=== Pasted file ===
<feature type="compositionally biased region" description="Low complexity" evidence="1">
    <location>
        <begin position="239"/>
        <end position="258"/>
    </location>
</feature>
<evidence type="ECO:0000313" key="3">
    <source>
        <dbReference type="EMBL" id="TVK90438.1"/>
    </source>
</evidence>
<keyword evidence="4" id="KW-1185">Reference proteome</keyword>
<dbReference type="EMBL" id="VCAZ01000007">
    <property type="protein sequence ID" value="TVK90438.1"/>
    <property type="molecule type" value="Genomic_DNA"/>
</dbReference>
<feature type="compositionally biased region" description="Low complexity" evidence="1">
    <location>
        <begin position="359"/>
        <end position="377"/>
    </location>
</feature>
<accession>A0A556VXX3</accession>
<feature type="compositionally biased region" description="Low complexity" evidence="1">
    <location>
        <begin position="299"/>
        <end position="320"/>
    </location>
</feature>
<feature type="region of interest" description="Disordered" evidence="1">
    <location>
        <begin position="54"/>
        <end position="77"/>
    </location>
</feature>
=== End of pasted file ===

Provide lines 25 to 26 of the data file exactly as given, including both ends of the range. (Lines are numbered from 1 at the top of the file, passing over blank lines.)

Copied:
    <location>
        <begin position="299"/>